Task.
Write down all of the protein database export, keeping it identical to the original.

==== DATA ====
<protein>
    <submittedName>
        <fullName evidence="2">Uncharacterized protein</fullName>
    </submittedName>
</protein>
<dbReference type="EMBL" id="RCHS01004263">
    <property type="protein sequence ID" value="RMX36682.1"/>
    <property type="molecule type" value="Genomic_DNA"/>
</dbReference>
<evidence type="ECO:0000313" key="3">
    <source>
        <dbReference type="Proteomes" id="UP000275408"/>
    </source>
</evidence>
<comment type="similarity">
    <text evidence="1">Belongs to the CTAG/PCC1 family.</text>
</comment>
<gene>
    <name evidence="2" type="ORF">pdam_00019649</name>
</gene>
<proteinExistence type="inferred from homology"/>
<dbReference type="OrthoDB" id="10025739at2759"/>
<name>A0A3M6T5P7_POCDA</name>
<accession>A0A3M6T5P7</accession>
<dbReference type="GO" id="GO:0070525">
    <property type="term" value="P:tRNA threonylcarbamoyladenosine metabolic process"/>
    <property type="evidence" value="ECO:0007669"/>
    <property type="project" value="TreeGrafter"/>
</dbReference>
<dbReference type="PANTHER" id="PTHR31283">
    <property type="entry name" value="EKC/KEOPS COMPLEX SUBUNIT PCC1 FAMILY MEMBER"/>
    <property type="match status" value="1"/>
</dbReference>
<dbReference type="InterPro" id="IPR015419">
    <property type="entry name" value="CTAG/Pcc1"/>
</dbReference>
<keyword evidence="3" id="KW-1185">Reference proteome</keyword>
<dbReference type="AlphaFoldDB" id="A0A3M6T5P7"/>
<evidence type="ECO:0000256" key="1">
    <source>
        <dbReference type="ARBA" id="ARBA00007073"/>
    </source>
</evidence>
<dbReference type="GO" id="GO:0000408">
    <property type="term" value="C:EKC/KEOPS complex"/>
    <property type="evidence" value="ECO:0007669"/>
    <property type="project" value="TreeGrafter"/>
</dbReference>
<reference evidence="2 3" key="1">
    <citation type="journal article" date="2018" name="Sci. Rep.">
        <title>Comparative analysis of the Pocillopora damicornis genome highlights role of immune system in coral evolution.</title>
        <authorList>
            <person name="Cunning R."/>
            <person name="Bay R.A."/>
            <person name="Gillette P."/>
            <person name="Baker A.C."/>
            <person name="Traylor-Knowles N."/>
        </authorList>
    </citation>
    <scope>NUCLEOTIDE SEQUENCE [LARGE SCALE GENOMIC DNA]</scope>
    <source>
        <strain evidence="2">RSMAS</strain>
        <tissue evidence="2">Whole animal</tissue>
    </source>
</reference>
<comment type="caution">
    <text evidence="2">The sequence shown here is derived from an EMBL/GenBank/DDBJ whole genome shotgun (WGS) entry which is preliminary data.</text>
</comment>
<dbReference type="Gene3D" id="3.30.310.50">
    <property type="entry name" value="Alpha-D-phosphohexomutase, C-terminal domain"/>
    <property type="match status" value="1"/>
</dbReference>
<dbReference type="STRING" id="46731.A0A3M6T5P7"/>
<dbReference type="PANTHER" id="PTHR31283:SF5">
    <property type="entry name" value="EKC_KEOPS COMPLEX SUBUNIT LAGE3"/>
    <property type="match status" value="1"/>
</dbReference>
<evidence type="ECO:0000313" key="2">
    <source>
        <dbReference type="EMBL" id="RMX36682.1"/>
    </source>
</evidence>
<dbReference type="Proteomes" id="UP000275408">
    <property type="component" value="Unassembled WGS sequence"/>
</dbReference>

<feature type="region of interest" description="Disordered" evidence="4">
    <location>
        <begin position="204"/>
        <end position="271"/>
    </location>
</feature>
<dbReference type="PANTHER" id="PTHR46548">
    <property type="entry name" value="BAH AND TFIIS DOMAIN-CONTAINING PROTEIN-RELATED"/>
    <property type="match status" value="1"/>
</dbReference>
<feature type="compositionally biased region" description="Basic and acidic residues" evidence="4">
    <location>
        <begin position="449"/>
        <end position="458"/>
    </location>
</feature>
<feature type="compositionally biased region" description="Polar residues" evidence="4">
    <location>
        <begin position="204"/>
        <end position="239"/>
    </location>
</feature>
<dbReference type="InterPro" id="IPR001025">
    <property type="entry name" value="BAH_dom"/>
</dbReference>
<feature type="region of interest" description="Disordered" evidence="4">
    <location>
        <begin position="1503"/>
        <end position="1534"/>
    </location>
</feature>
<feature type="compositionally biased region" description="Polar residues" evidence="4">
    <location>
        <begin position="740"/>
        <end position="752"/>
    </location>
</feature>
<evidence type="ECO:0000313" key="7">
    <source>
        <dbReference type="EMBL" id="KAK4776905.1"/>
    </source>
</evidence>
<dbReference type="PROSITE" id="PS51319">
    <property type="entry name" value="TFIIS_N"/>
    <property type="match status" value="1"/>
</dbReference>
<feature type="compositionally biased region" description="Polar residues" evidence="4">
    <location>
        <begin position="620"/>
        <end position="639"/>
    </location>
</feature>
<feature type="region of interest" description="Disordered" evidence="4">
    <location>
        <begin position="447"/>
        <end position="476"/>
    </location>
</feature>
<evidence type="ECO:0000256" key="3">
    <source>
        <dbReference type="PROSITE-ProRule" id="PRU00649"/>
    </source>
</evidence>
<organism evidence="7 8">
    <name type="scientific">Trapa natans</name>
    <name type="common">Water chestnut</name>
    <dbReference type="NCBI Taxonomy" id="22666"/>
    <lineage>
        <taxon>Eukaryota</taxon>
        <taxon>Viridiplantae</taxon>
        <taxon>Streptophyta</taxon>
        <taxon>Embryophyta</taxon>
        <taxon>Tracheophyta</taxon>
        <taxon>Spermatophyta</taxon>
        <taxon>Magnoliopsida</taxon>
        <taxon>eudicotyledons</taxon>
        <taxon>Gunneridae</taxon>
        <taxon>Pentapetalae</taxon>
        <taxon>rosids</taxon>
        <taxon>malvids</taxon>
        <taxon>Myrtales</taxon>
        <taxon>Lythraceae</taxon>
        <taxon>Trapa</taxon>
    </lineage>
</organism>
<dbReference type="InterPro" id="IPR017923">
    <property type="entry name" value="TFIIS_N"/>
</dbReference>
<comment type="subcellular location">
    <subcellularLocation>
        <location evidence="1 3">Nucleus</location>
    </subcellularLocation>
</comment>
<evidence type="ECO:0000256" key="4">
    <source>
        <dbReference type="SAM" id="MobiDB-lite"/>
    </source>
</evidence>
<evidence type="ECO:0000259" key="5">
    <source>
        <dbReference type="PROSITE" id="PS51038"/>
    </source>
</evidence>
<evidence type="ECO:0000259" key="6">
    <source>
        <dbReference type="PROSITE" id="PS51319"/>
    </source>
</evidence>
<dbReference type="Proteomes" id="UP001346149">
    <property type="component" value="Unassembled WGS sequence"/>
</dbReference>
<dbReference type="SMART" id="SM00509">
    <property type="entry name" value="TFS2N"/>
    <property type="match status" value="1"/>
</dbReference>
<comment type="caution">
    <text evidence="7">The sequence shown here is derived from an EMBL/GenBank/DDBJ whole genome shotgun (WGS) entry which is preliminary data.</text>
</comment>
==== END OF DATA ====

<protein>
    <submittedName>
        <fullName evidence="2">Uncharacterized protein</fullName>
    </submittedName>
</protein>
<dbReference type="EMBL" id="RCHS01004263">
    <property type="protein sequence ID" value="RMX36682.1"/>
    <property type="molecule type" value="Genomic_DNA"/>
</dbReference>
<evidence type="ECO:0000313" key="3">
    <source>
        <dbReference type="Proteomes" id="UP000275408"/>
    </source>
</evidence>
<comment type="similarity">
    <text evidence="1">Belongs to the CTAG/PCC1 family.</text>
</comment>
<gene>
    <name evidence="2" type="ORF">pdam_00019649</name>
</gene>
<proteinExistence type="inferred from homology"/>
<dbReference type="OrthoDB" id="10025739at2759"/>
<name>A0A3M6T5P7_POCDA</name>
<accession>A0A3M6T5P7</accession>
<dbReference type="GO" id="GO:0070525">
    <property type="term" value="P:tRNA threonylcarbamoyladenosine metabolic process"/>
    <property type="evidence" value="ECO:0007669"/>
    <property type="project" value="TreeGrafter"/>
</dbReference>
<dbReference type="PANTHER" id="PTHR31283">
    <property type="entry name" value="EKC/KEOPS COMPLEX SUBUNIT PCC1 FAMILY MEMBER"/>
    <property type="match status" value="1"/>
</dbReference>
<dbReference type="InterPro" id="IPR015419">
    <property type="entry name" value="CTAG/Pcc1"/>
</dbReference>
<keyword evidence="3" id="KW-1185">Reference proteome</keyword>
<dbReference type="AlphaFoldDB" id="A0A3M6T5P7"/>
<evidence type="ECO:0000256" key="1">
    <source>
        <dbReference type="ARBA" id="ARBA00007073"/>
    </source>
</evidence>
<dbReference type="GO" id="GO:0000408">
    <property type="term" value="C:EKC/KEOPS complex"/>
    <property type="evidence" value="ECO:0007669"/>
    <property type="project" value="TreeGrafter"/>
</dbReference>
<reference evidence="2 3" key="1">
    <citation type="journal article" date="2018" name="Sci. Rep.">
        <title>Comparative analysis of the Pocillopora damicornis genome highlights role of immune system in coral evolution.</title>
        <authorList>
            <person name="Cunning R."/>
            <person name="Bay R.A."/>
            <person name="Gillette P."/>
            <person name="Baker A.C."/>
            <person name="Traylor-Knowles N."/>
        </authorList>
    </citation>
    <scope>NUCLEOTIDE SEQUENCE [LARGE SCALE GENOMIC DNA]</scope>
    <source>
        <strain evidence="2">RSMAS</strain>
        <tissue evidence="2">Whole animal</tissue>
    </source>
</reference>
<comment type="caution">
    <text evidence="2">The sequence shown here is derived from an EMBL/GenBank/DDBJ whole genome shotgun (WGS) entry which is preliminary data.</text>
</comment>
<dbReference type="Gene3D" id="3.30.310.50">
    <property type="entry name" value="Alpha-D-phosphohexomutase, C-terminal domain"/>
    <property type="match status" value="1"/>
</dbReference>
<dbReference type="STRING" id="46731.A0A3M6T5P7"/>
<dbReference type="PANTHER" id="PTHR31283:SF5">
    <property type="entry name" value="EKC_KEOPS COMPLEX SUBUNIT LAGE3"/>
    <property type="match status" value="1"/>
</dbReference>
<evidence type="ECO:0000313" key="2">
    <source>
        <dbReference type="EMBL" id="RMX36682.1"/>
    </source>
</evidence>
<dbReference type="Proteomes" id="UP000275408">
    <property type="component" value="Unassembled WGS sequence"/>
</dbReference>

<feature type="region of interest" description="Disordered" evidence="4">
    <location>
        <begin position="204"/>
        <end position="271"/>
    </location>
</feature>
<dbReference type="PANTHER" id="PTHR46548">
    <property type="entry name" value="BAH AND TFIIS DOMAIN-CONTAINING PROTEIN-RELATED"/>
    <property type="match status" value="1"/>
</dbReference>
<feature type="compositionally biased region" description="Basic and acidic residues" evidence="4">
    <location>
        <begin position="449"/>
        <end position="458"/>
    </location>
</feature>
<feature type="compositionally biased region" description="Polar residues" evidence="4">
    <location>
        <begin position="204"/>
        <end position="239"/>
    </location>
</feature>
<dbReference type="InterPro" id="IPR001025">
    <property type="entry name" value="BAH_dom"/>
</dbReference>
<feature type="region of interest" description="Disordered" evidence="4">
    <location>
        <begin position="1503"/>
        <end position="1534"/>
    </location>
</feature>
<feature type="compositionally biased region" description="Polar residues" evidence="4">
    <location>
        <begin position="740"/>
        <end position="752"/>
    </location>
</feature>
<evidence type="ECO:0000313" key="7">
    <source>
        <dbReference type="EMBL" id="KAK4776905.1"/>
    </source>
</evidence>
<dbReference type="PROSITE" id="PS51319">
    <property type="entry name" value="TFIIS_N"/>
    <property type="match status" value="1"/>
</dbReference>
<feature type="compositionally biased region" description="Polar residues" evidence="4">
    <location>
        <begin position="620"/>
        <end position="639"/>
    </location>
</feature>
<feature type="region of interest" description="Disordered" evidence="4">
    <location>
        <begin position="447"/>
        <end position="476"/>
    </location>
</feature>
<evidence type="ECO:0000256" key="3">
    <source>
        <dbReference type="PROSITE-ProRule" id="PRU00649"/>
    </source>
</evidence>
<organism evidence="7 8">
    <name type="scientific">Trapa natans</name>
    <name type="common">Water chestnut</name>
    <dbReference type="NCBI Taxonomy" id="22666"/>
    <lineage>
        <taxon>Eukaryota</taxon>
        <taxon>Viridiplantae</taxon>
        <taxon>Streptophyta</taxon>
        <taxon>Embryophyta</taxon>
        <taxon>Tracheophyta</taxon>
        <taxon>Spermatophyta</taxon>
        <taxon>Magnoliopsida</taxon>
        <taxon>eudicotyledons</taxon>
        <taxon>Gunneridae</taxon>
        <taxon>Pentapetalae</taxon>
        <taxon>rosids</taxon>
        <taxon>malvids</taxon>
        <taxon>Myrtales</taxon>
        <taxon>Lythraceae</taxon>
        <taxon>Trapa</taxon>
    </lineage>
</organism>
<dbReference type="InterPro" id="IPR017923">
    <property type="entry name" value="TFIIS_N"/>
</dbReference>
<comment type="subcellular location">
    <subcellularLocation>
        <location evidence="1 3">Nucleus</location>
    </subcellularLocation>
</comment>
<evidence type="ECO:0000256" key="4">
    <source>
        <dbReference type="SAM" id="MobiDB-lite"/>
    </source>
</evidence>
<evidence type="ECO:0000259" key="5">
    <source>
        <dbReference type="PROSITE" id="PS51038"/>
    </source>
</evidence>
<evidence type="ECO:0000259" key="6">
    <source>
        <dbReference type="PROSITE" id="PS51319"/>
    </source>
</evidence>
<dbReference type="Proteomes" id="UP001346149">
    <property type="component" value="Unassembled WGS sequence"/>
</dbReference>
<dbReference type="SMART" id="SM00509">
    <property type="entry name" value="TFS2N"/>
    <property type="match status" value="1"/>
</dbReference>
<comment type="caution">
    <text evidence="7">The sequence shown here is derived from an EMBL/GenBank/DDBJ whole genome shotgun (WGS) entry which is preliminary data.</text>
</comment>